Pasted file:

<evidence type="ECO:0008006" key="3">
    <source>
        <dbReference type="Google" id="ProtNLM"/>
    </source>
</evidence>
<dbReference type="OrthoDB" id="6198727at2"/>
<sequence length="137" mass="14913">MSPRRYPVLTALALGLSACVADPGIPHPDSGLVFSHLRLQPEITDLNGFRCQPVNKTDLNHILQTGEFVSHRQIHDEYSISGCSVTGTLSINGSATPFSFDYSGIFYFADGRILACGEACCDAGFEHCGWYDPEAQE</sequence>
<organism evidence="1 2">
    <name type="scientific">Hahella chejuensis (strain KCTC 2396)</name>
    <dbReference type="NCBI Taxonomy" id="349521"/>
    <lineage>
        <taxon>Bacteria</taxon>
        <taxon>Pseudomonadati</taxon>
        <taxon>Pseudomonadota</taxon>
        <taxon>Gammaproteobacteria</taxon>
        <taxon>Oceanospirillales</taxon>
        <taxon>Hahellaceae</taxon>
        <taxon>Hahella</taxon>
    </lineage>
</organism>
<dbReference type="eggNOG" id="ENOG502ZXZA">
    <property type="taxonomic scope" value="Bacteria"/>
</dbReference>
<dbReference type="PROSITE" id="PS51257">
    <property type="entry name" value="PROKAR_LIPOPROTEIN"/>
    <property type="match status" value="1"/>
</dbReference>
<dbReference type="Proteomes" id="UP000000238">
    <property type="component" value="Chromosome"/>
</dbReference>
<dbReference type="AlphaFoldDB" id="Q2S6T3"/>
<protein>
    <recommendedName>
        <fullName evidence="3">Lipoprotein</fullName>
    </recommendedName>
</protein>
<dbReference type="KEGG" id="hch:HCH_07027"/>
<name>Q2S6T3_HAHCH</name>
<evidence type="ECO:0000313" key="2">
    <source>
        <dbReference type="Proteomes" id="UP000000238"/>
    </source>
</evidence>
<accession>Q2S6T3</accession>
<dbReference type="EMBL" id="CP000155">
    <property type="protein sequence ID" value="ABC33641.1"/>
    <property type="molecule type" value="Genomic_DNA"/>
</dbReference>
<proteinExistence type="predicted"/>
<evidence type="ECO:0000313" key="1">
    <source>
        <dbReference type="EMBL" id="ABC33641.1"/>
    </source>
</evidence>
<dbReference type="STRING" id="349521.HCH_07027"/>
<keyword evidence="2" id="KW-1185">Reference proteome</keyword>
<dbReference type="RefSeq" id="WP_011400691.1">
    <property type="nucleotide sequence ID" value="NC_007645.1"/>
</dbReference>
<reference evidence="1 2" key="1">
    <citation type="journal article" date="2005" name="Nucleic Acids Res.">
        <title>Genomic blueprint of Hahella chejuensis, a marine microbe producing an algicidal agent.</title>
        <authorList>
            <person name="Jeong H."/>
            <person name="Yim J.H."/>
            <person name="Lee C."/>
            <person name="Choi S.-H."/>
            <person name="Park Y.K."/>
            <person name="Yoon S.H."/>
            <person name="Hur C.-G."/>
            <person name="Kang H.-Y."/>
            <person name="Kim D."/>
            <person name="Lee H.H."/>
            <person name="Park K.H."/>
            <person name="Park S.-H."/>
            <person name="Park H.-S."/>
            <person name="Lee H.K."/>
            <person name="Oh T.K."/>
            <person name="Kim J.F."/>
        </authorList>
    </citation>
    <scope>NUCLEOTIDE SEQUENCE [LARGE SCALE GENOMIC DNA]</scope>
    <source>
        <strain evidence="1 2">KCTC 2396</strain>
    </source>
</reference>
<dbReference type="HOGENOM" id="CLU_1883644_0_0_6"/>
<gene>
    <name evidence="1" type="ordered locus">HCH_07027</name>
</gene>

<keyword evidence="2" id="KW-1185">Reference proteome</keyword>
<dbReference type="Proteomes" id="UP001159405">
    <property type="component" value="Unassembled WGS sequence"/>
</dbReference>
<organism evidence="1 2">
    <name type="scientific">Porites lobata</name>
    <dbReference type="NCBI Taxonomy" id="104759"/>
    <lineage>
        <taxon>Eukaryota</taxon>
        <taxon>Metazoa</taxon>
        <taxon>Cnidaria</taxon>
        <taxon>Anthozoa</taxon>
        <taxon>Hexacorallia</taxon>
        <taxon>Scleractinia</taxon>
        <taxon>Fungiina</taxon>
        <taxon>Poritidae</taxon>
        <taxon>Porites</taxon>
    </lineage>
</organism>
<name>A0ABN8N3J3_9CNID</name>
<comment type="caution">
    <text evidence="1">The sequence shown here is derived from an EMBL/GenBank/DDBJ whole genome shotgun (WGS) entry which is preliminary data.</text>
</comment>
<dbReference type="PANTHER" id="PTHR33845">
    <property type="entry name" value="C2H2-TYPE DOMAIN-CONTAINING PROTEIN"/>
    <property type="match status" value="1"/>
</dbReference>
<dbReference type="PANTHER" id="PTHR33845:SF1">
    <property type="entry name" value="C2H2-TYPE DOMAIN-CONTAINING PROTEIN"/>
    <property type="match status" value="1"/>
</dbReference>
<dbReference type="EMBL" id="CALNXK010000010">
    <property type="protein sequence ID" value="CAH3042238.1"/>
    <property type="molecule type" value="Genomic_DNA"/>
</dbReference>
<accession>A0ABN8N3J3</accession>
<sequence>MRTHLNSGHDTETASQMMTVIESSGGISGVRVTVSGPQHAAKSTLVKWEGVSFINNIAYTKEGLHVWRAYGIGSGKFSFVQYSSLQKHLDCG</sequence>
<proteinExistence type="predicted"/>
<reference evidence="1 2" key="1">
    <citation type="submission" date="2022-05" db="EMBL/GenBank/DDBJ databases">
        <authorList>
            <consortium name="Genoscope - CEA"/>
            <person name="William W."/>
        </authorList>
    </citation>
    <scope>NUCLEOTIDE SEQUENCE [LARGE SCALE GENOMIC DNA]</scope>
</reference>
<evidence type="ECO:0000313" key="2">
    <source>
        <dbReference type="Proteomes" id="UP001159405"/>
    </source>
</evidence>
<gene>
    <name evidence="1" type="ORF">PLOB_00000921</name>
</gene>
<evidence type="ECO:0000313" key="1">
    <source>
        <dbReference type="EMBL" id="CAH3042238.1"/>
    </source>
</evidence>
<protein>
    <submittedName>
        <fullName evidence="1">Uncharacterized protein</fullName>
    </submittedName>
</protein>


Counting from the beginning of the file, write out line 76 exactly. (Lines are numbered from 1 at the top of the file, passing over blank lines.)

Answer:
            <person name="Park H.-S."/>